I made these panniers because it didn’t seem like there was any product out there that would work well with the CETMA 3-rail Half Rack. Most rear panniers hang over the deck of the rack, and so you lose that use: I didn’t want to compromise. Front panniers have a very different mounting system, generally.

The Finished Product

Here’s what the panniers I made look like on and off the bike.

Large Panniers

Off the bike

Large Pannier

One pannier, on the bike (and some of the groceries I carried in it)

They’re very large: the total height is about 30 inches, or about 20 inches when rolled totally shut. The cross section is 8.5″ x 8.5″. That puts the volume around 1400 cubic inches when closed or 2200 cubic inches if you don’t roll down the top. I use the gutter clips to reach up to the rack and bear a lot of the weight: they have a habit of jumping off when the pack is unloaded. I since since cut four 5″ velcro loops to keep them from hopping off.

There is an inside pocket which holds a piece of cardboard to help keep the corners out of the wheel spokes. I was pretty coarse with my measurement of both the pocket and the cardboard, but it does a passable job. Cardboard has a bad habit of bending and being useless for this purpose, though. I’m looking for some rigid plastic to serve that purpose.


Following are the materials I used for a single bag

I ordered all my materials through Seattle Fabrics. I used 420D waterproof packcloth (Nylon). I could easily see one using a heavier material for stiffness, such as the 500D Cordura.

I also use their Nylon 1″ webbing, 3M Scotchlite Reflective Tape (1″), ONE-WRAP velcro (1″), one side-release buckle (1″), two gutter hooks (5/8″ wide for 1″ webbing), and DB92 Polypro thread (1 spool in black and 1 in gray).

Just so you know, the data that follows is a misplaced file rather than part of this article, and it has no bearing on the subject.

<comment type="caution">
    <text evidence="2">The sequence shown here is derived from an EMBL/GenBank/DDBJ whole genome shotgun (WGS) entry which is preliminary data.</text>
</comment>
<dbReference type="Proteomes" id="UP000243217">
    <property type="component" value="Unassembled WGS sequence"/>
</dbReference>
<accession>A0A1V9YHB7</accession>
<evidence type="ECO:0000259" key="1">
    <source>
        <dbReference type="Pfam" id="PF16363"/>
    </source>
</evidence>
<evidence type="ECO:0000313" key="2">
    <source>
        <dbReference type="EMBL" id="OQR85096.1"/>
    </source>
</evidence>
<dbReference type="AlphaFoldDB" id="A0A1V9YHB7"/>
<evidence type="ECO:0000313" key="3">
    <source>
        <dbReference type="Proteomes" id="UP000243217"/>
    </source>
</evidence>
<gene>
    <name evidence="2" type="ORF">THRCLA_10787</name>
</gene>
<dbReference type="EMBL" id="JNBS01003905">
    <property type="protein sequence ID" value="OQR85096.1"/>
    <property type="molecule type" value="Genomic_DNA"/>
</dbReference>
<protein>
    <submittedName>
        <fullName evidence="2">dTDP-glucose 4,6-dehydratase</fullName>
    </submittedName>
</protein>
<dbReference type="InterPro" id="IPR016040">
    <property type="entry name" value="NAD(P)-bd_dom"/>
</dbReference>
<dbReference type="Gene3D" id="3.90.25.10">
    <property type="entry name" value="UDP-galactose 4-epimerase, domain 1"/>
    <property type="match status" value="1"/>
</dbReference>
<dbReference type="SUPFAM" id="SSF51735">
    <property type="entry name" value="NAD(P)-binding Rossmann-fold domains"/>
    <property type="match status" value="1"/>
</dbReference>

Fabric: 60″ x 25″ (bag), 28″ x 15″ (pocket)

Webbing: one piece of 50″, two pieces of 12″ each

reflective tape: one piece of 25″

Two-sided Velcro: two pieces of 3″ (for the Cetma rack struts), two pieces of 6 3/4″ (for the fork – I measured this to fit my fork exactly, so you should do the same), two pieces of 5″ to hold the gutter hooks on the rack rails


Here’s the master document I came up with the design. Below are all the measurements I used.

The plans

I put all the measurements on the drawing, which was ultimately very cramped. Click through to get the large size. I've provided all the measurements you need to know below - let me know if I need more detail!

The original bag I made (there’s some experimentation here, so ignore the sewn-in extra panel).

Front of the bag

This is the front side of the bag, with the bottom folded under.


Back of the bag

This is the original bag with the bottom folded under.


1. Cut out all of the required pieces of material. Fold the large piece in half width-wise and measure out the following.

2. On the “outside” for the reflective strip, mark parallel to the fold a lineĀ  10.25″ from the fold on what will be the front panel of the bag.